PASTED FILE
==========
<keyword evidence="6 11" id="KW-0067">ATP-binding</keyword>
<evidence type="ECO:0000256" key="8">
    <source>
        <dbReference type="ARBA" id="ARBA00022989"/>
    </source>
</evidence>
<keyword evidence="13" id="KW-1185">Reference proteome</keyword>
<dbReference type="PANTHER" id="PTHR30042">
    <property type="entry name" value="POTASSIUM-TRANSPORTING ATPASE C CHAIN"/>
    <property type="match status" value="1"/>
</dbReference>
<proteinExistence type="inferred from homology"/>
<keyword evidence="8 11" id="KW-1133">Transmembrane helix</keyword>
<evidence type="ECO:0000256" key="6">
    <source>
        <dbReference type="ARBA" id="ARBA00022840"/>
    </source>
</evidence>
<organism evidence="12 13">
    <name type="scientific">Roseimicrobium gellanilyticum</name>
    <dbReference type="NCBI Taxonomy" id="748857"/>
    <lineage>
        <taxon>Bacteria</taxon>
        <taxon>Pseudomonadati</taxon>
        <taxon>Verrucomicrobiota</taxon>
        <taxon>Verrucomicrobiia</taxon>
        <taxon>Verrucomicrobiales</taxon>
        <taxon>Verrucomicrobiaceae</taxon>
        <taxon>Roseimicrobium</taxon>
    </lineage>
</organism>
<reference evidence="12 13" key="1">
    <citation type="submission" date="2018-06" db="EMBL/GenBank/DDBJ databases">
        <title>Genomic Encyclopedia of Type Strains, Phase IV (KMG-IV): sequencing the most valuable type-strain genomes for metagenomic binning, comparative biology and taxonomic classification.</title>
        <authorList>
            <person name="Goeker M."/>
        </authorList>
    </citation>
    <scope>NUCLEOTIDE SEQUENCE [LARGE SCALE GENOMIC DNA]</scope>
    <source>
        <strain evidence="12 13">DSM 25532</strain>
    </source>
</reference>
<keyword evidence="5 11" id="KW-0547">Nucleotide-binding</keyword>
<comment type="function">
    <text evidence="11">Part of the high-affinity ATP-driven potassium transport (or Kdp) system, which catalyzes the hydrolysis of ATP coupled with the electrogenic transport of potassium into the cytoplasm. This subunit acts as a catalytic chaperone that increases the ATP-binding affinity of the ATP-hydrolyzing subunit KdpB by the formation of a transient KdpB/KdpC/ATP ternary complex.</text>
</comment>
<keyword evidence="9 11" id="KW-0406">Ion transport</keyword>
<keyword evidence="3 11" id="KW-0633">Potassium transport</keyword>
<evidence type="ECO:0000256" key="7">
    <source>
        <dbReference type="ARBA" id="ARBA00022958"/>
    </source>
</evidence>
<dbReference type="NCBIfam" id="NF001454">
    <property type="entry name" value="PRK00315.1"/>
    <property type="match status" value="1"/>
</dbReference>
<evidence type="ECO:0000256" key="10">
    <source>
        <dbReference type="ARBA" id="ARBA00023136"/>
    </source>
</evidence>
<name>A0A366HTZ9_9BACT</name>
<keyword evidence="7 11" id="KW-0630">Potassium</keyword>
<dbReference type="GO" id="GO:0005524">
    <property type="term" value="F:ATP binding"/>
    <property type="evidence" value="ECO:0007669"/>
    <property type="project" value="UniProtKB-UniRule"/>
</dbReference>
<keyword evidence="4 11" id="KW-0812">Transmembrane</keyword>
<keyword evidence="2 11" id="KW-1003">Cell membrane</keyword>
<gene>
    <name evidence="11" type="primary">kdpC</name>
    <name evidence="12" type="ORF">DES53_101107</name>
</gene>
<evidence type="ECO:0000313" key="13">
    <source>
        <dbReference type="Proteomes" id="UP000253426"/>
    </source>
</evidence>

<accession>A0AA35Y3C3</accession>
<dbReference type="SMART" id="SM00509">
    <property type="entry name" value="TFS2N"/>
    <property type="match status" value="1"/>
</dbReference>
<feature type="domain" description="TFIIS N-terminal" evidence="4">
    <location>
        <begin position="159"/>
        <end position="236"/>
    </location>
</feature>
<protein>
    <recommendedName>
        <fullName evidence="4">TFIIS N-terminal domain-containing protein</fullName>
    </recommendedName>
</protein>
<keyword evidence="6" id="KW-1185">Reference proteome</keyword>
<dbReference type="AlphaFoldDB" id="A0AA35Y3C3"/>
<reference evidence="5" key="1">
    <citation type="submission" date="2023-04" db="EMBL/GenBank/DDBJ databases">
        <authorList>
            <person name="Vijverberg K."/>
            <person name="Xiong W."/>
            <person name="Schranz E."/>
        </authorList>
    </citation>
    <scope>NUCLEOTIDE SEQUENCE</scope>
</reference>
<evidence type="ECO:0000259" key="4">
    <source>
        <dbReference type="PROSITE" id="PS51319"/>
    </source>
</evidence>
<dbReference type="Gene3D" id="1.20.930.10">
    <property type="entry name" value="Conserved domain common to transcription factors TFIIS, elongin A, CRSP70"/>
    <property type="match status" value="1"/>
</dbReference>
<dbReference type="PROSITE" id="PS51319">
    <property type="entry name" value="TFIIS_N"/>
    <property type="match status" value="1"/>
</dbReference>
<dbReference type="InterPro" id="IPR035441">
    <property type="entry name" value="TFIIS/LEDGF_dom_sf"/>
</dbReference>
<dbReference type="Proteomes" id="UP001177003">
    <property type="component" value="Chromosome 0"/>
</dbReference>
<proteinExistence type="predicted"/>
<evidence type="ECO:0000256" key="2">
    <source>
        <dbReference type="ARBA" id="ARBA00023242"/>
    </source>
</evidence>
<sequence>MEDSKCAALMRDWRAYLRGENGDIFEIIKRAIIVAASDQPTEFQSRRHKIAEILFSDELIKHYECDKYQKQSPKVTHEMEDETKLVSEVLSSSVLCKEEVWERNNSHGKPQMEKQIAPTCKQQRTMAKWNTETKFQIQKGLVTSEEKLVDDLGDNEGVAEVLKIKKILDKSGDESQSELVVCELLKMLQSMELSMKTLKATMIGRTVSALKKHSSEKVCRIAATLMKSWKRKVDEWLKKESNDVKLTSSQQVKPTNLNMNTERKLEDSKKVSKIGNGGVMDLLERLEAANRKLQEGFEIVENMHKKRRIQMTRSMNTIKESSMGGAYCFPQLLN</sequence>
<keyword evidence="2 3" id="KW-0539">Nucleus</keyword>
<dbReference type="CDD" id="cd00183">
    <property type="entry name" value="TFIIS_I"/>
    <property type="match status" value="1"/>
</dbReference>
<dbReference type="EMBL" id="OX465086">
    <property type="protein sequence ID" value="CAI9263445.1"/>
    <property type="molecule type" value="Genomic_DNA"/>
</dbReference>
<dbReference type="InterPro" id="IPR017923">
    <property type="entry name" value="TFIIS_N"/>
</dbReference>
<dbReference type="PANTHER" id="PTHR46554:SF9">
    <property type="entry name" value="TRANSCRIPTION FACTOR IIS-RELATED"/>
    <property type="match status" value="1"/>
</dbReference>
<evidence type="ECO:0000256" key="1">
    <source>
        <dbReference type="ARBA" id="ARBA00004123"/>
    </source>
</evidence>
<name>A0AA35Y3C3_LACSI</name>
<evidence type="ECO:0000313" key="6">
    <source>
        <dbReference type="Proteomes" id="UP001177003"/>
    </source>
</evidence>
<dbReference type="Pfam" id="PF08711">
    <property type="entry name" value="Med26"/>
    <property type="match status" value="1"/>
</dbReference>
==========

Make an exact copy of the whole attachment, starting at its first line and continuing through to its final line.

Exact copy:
<keyword evidence="6 11" id="KW-0067">ATP-binding</keyword>
<evidence type="ECO:0000256" key="8">
    <source>
        <dbReference type="ARBA" id="ARBA00022989"/>
    </source>
</evidence>
<keyword evidence="13" id="KW-1185">Reference proteome</keyword>
<dbReference type="PANTHER" id="PTHR30042">
    <property type="entry name" value="POTASSIUM-TRANSPORTING ATPASE C CHAIN"/>
    <property type="match status" value="1"/>
</dbReference>
<proteinExistence type="inferred from homology"/>
<keyword evidence="8 11" id="KW-1133">Transmembrane helix</keyword>
<evidence type="ECO:0000256" key="6">
    <source>
        <dbReference type="ARBA" id="ARBA00022840"/>
    </source>
</evidence>
<organism evidence="12 13">
    <name type="scientific">Roseimicrobium gellanilyticum</name>
    <dbReference type="NCBI Taxonomy" id="748857"/>
    <lineage>
        <taxon>Bacteria</taxon>
        <taxon>Pseudomonadati</taxon>
        <taxon>Verrucomicrobiota</taxon>
        <taxon>Verrucomicrobiia</taxon>
        <taxon>Verrucomicrobiales</taxon>
        <taxon>Verrucomicrobiaceae</taxon>
        <taxon>Roseimicrobium</taxon>
    </lineage>
</organism>
<reference evidence="12 13" key="1">
    <citation type="submission" date="2018-06" db="EMBL/GenBank/DDBJ databases">
        <title>Genomic Encyclopedia of Type Strains, Phase IV (KMG-IV): sequencing the most valuable type-strain genomes for metagenomic binning, comparative biology and taxonomic classification.</title>
        <authorList>
            <person name="Goeker M."/>
        </authorList>
    </citation>
    <scope>NUCLEOTIDE SEQUENCE [LARGE SCALE GENOMIC DNA]</scope>
    <source>
        <strain evidence="12 13">DSM 25532</strain>
    </source>
</reference>
<keyword evidence="5 11" id="KW-0547">Nucleotide-binding</keyword>
<comment type="function">
    <text evidence="11">Part of the high-affinity ATP-driven potassium transport (or Kdp) system, which catalyzes the hydrolysis of ATP coupled with the electrogenic transport of potassium into the cytoplasm. This subunit acts as a catalytic chaperone that increases the ATP-binding affinity of the ATP-hydrolyzing subunit KdpB by the formation of a transient KdpB/KdpC/ATP ternary complex.</text>
</comment>
<keyword evidence="9 11" id="KW-0406">Ion transport</keyword>
<keyword evidence="3 11" id="KW-0633">Potassium transport</keyword>
<evidence type="ECO:0000256" key="7">
    <source>
        <dbReference type="ARBA" id="ARBA00022958"/>
    </source>
</evidence>
<dbReference type="NCBIfam" id="NF001454">
    <property type="entry name" value="PRK00315.1"/>
    <property type="match status" value="1"/>
</dbReference>
<evidence type="ECO:0000256" key="10">
    <source>
        <dbReference type="ARBA" id="ARBA00023136"/>
    </source>
</evidence>
<name>A0A366HTZ9_9BACT</name>
<keyword evidence="7 11" id="KW-0630">Potassium</keyword>
<dbReference type="GO" id="GO:0005524">
    <property type="term" value="F:ATP binding"/>
    <property type="evidence" value="ECO:0007669"/>
    <property type="project" value="UniProtKB-UniRule"/>
</dbReference>
<keyword evidence="4 11" id="KW-0812">Transmembrane</keyword>
<keyword evidence="2 11" id="KW-1003">Cell membrane</keyword>
<gene>
    <name evidence="11" type="primary">kdpC</name>
    <name evidence="12" type="ORF">DES53_101107</name>
</gene>
<evidence type="ECO:0000313" key="13">
    <source>
        <dbReference type="Proteomes" id="UP000253426"/>
    </source>
</evidence>

<accession>A0AA35Y3C3</accession>
<dbReference type="SMART" id="SM00509">
    <property type="entry name" value="TFS2N"/>
    <property type="match status" value="1"/>
</dbReference>
<feature type="domain" description="TFIIS N-terminal" evidence="4">
    <location>
        <begin position="159"/>
        <end position="236"/>
    </location>
</feature>
<protein>
    <recommendedName>
        <fullName evidence="4">TFIIS N-terminal domain-containing protein</fullName>
    </recommendedName>
</protein>
<keyword evidence="6" id="KW-1185">Reference proteome</keyword>
<dbReference type="AlphaFoldDB" id="A0AA35Y3C3"/>
<reference evidence="5" key="1">
    <citation type="submission" date="2023-04" db="EMBL/GenBank/DDBJ databases">
        <authorList>
            <person name="Vijverberg K."/>
            <person name="Xiong W."/>
            <person name="Schranz E."/>
        </authorList>
    </citation>
    <scope>NUCLEOTIDE SEQUENCE</scope>
</reference>
<evidence type="ECO:0000259" key="4">
    <source>
        <dbReference type="PROSITE" id="PS51319"/>
    </source>
</evidence>
<dbReference type="Gene3D" id="1.20.930.10">
    <property type="entry name" value="Conserved domain common to transcription factors TFIIS, elongin A, CRSP70"/>
    <property type="match status" value="1"/>
</dbReference>
<dbReference type="PROSITE" id="PS51319">
    <property type="entry name" value="TFIIS_N"/>
    <property type="match status" value="1"/>
</dbReference>
<dbReference type="InterPro" id="IPR035441">
    <property type="entry name" value="TFIIS/LEDGF_dom_sf"/>
</dbReference>
<dbReference type="Proteomes" id="UP001177003">
    <property type="component" value="Chromosome 0"/>
</dbReference>
<proteinExistence type="predicted"/>
<evidence type="ECO:0000256" key="2">
    <source>
        <dbReference type="ARBA" id="ARBA00023242"/>
    </source>
</evidence>
<sequence>MEDSKCAALMRDWRAYLRGENGDIFEIIKRAIIVAASDQPTEFQSRRHKIAEILFSDELIKHYECDKYQKQSPKVTHEMEDETKLVSEVLSSSVLCKEEVWERNNSHGKPQMEKQIAPTCKQQRTMAKWNTETKFQIQKGLVTSEEKLVDDLGDNEGVAEVLKIKKILDKSGDESQSELVVCELLKMLQSMELSMKTLKATMIGRTVSALKKHSSEKVCRIAATLMKSWKRKVDEWLKKESNDVKLTSSQQVKPTNLNMNTERKLEDSKKVSKIGNGGVMDLLERLEAANRKLQEGFEIVENMHKKRRIQMTRSMNTIKESSMGGAYCFPQLLN</sequence>
<keyword evidence="2 3" id="KW-0539">Nucleus</keyword>
<dbReference type="CDD" id="cd00183">
    <property type="entry name" value="TFIIS_I"/>
    <property type="match status" value="1"/>
</dbReference>
<dbReference type="EMBL" id="OX465086">
    <property type="protein sequence ID" value="CAI9263445.1"/>
    <property type="molecule type" value="Genomic_DNA"/>
</dbReference>
<dbReference type="InterPro" id="IPR017923">
    <property type="entry name" value="TFIIS_N"/>
</dbReference>
<dbReference type="PANTHER" id="PTHR46554:SF9">
    <property type="entry name" value="TRANSCRIPTION FACTOR IIS-RELATED"/>
    <property type="match status" value="1"/>
</dbReference>
<evidence type="ECO:0000256" key="1">
    <source>
        <dbReference type="ARBA" id="ARBA00004123"/>
    </source>
</evidence>
<name>A0AA35Y3C3_LACSI</name>
<evidence type="ECO:0000313" key="6">
    <source>
        <dbReference type="Proteomes" id="UP001177003"/>
    </source>
</evidence>
<dbReference type="Pfam" id="PF08711">
    <property type="entry name" value="Med26"/>
    <property type="match status" value="1"/>
</dbReference>